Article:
BTW, could you please post a link to your photos in your posts? Makes 'm a helluvalot easier to find...

2/16/2007 9:34:55 PM

 
Howard A. Wimpee
BetterPhoto Member

member since: 12/2/2006
  Hi W Smith, We could not find the white coat so I had her find the white sweater she was wearing.I have to apoligize I didn't set up the shot very well at all. I will make sure I have this shot in my gallery. Remember the composition isn't very good, just posting it for the white on white. I hope I can get more than an hour with her next time. The snow in the valley here in northern Utah is terrible but if I can take her up into the mountains to a ski resort the snow is fantastic. I really apreaciate your time and help. If you get a chance check out Snowbason and Powder Mountain ski resorts on the net,I don't have any pictures right now or I would post them. Thanks Again, Howard.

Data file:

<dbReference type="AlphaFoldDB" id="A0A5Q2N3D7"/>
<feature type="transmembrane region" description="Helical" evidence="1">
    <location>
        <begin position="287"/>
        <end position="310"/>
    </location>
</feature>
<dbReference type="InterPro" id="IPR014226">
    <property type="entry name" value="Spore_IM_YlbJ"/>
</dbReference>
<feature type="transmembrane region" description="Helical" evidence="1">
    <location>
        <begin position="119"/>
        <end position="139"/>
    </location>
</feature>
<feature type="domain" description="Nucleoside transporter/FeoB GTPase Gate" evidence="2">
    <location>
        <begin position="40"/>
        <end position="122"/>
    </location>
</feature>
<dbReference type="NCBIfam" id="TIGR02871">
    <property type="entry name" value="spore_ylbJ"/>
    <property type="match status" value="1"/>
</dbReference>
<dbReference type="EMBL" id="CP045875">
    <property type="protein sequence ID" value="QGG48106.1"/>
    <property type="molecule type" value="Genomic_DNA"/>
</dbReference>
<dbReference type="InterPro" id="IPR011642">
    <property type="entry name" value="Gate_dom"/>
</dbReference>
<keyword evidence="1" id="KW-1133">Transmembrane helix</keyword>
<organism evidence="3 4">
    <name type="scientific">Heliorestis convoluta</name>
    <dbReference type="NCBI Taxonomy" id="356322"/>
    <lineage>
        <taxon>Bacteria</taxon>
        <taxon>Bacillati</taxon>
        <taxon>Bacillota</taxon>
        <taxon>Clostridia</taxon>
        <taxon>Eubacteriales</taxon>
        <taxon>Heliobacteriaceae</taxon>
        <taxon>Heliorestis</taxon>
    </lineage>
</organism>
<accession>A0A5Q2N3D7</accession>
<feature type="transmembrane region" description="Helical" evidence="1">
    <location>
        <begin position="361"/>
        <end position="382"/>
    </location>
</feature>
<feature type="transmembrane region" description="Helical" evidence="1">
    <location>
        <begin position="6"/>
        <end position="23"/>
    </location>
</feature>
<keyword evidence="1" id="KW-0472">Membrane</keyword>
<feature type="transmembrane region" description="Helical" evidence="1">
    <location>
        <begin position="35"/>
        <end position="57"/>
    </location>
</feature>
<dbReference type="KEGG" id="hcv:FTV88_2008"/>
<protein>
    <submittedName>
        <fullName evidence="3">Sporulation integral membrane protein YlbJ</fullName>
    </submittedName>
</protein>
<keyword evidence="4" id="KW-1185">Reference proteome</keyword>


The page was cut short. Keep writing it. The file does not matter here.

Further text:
2/17/2007 10:57:23 AM

 
W. 

member since: 9/25/2006
  Fine, Howard. Just make sure your photo has at least 2 whites in them if you post it in a thread (you) called "How to Shoot White on White?"....

And post a link in your message!

2/17/2007 12:24:37 PM

 
Who Me? 
BetterPhoto Member

member since: 1/19/2007
  Sounds racist

2/17/2007 4:16:37 PM

 
W. 

member since: 9/25/2006
 
LOL!

2/17/2007 4:48:51 PM